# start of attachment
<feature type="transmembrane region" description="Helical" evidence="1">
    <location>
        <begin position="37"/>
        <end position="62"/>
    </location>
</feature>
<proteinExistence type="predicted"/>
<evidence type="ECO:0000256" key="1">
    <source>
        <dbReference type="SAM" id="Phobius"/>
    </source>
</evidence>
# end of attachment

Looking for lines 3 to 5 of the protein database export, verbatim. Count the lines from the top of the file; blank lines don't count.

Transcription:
        <begin position="37"/>
        <end position="62"/>
    </location>